Roundup: On “luxury” flights

Over the weekend, Andrew Scheer tweeted about how the defence minister had spent last year taking “luxury flights” as part of government business – twenty of them, for 206 flying hours. The horror!

Of course, the notion that Canadian Forces Airbus jets are “luxury flights” is beyond ridiculous. These planes are so old that they still have ashtrays at the seats, and part of the fleet was retired because they couldn’t get any spare parts any longer. There is nothing “luxurious” about them. Not to mention the fact that for most of these trips, they weren’t to destinations that could be taken commercially with any particular ease, such as a few fact-finding missions to Mali along with key military brass. But hey, why should facts or context matter when you can tweet out outrageous spin in order to drum up a bunch of faux outrage?

But why is Scheer pushing this ridiculous notion? Partly, it’s the constant drone of cheap outrage that ensures that Canadians can’t have nice things (and We The Media can share a lot of blame for this particular problem). Partially, it’s because he’s made it his mission to treat the viewing audience like idiots. But mostly it’s to try and create this narrative that the Liberals are so entitled that they spend profligately on themselves (not actually true) as opposed to those who need it. And to try and enforce that narrative, they will repeat it ad nauseum until people start thinking that it’s true. I keep waiting for the “positive politics” and “change of tone” that Scheer promised to actual start to manifest itself, but nope.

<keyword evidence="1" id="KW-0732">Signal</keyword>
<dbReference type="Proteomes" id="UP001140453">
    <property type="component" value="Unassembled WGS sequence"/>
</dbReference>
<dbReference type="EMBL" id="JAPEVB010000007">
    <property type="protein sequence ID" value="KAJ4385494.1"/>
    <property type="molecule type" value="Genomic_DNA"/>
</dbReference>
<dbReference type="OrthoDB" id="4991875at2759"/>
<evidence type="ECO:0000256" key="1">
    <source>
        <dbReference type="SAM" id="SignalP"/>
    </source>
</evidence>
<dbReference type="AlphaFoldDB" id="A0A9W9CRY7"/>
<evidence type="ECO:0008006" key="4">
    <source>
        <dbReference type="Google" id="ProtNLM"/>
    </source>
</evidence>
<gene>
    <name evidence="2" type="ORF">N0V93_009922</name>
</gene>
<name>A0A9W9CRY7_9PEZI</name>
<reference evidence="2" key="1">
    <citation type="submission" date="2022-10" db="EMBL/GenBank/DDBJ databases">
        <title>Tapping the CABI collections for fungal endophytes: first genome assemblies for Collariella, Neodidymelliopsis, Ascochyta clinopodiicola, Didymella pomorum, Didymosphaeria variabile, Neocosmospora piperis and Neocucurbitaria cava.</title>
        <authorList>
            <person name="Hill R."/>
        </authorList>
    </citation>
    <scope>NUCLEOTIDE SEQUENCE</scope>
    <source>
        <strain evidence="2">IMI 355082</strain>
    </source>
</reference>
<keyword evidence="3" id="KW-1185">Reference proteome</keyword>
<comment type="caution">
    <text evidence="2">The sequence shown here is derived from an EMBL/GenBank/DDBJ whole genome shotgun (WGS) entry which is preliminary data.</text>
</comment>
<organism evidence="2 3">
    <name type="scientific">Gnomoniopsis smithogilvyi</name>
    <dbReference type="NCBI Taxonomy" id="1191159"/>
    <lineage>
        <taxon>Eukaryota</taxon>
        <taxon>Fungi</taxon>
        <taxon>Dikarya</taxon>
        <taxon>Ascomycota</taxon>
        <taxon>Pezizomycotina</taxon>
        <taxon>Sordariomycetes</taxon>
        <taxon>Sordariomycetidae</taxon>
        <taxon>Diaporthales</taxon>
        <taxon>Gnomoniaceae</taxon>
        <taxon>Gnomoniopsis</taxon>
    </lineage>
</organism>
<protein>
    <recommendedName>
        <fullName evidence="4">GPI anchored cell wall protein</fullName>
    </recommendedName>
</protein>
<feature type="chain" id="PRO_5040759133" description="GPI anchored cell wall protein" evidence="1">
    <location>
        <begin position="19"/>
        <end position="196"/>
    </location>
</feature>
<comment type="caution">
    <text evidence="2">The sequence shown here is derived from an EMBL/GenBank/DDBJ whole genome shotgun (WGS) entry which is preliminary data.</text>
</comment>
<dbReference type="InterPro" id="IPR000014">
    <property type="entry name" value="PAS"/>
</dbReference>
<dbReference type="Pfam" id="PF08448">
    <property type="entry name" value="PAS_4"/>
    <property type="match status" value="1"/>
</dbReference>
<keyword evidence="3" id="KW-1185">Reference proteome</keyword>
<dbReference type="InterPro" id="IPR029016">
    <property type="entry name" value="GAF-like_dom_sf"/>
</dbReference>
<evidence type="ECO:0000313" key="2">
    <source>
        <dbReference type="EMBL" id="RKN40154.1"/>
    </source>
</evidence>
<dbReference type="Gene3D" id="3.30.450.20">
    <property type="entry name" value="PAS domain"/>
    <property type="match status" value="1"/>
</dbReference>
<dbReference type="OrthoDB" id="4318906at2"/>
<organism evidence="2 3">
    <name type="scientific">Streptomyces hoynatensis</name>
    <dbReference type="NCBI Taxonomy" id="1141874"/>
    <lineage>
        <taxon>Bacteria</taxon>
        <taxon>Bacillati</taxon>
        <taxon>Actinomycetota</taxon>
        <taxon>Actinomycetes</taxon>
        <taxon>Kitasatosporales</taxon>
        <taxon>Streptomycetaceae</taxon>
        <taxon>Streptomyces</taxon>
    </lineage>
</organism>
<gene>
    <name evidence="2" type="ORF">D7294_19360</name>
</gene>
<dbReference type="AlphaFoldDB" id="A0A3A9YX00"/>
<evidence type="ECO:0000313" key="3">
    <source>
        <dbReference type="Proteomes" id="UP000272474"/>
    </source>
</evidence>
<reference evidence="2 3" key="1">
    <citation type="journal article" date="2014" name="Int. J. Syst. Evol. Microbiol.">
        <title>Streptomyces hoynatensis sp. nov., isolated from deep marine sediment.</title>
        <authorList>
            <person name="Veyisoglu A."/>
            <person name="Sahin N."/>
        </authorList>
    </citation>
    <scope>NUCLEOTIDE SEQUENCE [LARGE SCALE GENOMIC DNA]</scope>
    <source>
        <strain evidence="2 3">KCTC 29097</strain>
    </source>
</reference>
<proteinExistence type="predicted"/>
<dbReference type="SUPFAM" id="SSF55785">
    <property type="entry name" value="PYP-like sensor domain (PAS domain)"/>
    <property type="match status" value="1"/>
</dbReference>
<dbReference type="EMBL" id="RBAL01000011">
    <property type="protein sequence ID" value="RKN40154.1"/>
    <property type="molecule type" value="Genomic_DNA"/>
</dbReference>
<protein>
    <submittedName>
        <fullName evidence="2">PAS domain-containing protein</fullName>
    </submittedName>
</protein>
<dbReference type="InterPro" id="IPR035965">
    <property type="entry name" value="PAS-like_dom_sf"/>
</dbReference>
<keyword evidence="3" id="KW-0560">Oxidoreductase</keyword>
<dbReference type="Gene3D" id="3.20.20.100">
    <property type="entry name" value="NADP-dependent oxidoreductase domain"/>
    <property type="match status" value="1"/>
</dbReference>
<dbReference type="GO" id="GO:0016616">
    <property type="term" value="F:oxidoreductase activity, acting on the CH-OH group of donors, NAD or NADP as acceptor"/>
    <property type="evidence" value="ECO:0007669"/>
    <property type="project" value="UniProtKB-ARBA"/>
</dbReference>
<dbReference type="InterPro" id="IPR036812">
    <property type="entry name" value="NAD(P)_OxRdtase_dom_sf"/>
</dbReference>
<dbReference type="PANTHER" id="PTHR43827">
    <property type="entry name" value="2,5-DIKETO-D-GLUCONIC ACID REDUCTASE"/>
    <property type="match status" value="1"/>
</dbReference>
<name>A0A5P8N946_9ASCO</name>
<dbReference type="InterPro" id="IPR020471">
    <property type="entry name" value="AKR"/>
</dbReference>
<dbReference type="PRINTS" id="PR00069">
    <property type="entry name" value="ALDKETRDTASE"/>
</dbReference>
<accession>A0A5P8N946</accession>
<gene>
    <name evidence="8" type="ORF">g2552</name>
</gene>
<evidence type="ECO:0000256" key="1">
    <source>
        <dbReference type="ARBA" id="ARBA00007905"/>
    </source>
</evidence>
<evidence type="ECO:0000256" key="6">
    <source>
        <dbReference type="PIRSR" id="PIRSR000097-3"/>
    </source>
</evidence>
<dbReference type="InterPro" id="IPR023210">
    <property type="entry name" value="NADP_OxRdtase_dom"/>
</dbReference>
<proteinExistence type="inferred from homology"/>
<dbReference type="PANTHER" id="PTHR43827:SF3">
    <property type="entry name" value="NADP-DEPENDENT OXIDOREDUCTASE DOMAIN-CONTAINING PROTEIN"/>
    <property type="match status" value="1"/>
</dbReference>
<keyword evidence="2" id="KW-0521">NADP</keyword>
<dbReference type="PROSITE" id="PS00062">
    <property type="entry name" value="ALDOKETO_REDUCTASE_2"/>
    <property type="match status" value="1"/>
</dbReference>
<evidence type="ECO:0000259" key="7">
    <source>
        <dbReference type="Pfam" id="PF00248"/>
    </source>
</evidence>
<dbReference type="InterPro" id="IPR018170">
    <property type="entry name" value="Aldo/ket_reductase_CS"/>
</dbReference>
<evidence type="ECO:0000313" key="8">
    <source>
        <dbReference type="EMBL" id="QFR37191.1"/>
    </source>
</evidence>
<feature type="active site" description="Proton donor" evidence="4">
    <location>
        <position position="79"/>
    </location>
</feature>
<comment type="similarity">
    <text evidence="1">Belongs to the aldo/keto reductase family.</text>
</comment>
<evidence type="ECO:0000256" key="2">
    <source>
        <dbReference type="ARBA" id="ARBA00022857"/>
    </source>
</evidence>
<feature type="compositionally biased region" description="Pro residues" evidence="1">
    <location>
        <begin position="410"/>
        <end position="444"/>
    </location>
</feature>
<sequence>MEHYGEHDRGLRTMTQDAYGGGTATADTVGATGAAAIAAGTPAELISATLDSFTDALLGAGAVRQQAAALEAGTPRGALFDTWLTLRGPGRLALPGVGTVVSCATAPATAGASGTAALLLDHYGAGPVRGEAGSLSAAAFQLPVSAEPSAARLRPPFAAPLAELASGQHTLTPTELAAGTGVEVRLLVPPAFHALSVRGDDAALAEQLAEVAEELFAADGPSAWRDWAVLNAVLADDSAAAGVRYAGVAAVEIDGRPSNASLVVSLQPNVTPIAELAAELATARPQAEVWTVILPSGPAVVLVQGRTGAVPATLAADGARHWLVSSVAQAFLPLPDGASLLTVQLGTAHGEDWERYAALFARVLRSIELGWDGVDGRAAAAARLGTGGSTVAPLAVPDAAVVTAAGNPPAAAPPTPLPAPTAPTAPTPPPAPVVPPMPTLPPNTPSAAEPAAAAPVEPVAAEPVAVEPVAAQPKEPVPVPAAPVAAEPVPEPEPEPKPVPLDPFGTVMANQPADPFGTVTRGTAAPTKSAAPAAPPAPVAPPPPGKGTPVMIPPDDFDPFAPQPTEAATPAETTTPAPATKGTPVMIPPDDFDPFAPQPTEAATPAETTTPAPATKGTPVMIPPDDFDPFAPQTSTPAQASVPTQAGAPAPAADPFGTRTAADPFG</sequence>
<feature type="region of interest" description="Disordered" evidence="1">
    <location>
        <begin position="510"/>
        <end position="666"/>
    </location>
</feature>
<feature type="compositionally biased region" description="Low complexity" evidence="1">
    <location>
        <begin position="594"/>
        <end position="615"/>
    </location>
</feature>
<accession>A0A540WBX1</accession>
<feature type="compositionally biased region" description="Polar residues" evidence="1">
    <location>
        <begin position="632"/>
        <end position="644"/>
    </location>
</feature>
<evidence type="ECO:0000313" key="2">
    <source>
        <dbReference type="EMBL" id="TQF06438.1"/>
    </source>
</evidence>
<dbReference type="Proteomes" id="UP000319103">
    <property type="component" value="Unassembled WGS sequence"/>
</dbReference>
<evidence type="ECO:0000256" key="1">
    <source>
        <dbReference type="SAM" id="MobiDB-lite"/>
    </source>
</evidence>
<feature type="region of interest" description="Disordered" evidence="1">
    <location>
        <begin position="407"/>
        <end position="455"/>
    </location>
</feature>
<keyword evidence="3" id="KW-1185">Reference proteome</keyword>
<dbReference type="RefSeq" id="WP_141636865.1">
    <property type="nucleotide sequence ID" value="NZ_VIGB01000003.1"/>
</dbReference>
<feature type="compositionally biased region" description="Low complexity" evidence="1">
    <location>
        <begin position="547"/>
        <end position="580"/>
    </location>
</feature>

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Roundup: Lagging CBSA oversight

A report commissioned by PCO advises for the creation of a new oversight body for both the CBSA and the RCMP, given the amount of overlap between the two bodies when it comes to law enforcement. Currently, CBSA has no civilian oversight, though its national security functions are just now getting some oversight under the National Security and Intelligence Committee of Parliamentarians, and those functions would likely fall under the creation of the new intelligence commissioner created in Bill C-59 – but those don’t deal with the day-to-day interactions at the borders, or with some of their other functions, like immigration detention.

What the Canadian Press story doesn’t mention is that there is right now a Senate bill sitting on the Order Paper, which passed the Senate unanimously, to create a CBSA Inspector General. In fact, it passed in October 2016, and has been sitting there ever since, as no MP has bothered to sign up to sponsor it (which is unusual in the extreme). More unusual is the fact that Ralph Goodale had previously signed up to sponsor the version of the bill that was being debated in the previous parliament, but now that he’s public safety minister, he’s become much more gun-shy, saying that they need to do more consultation and will come out with their own bill. But almost a year-and-a-half later, it’s still sitting there, when it could be amended by the government to make whatever technical fixes they deem necessary and swiftly passed. (I last wrote about this for the Law Times a year ago).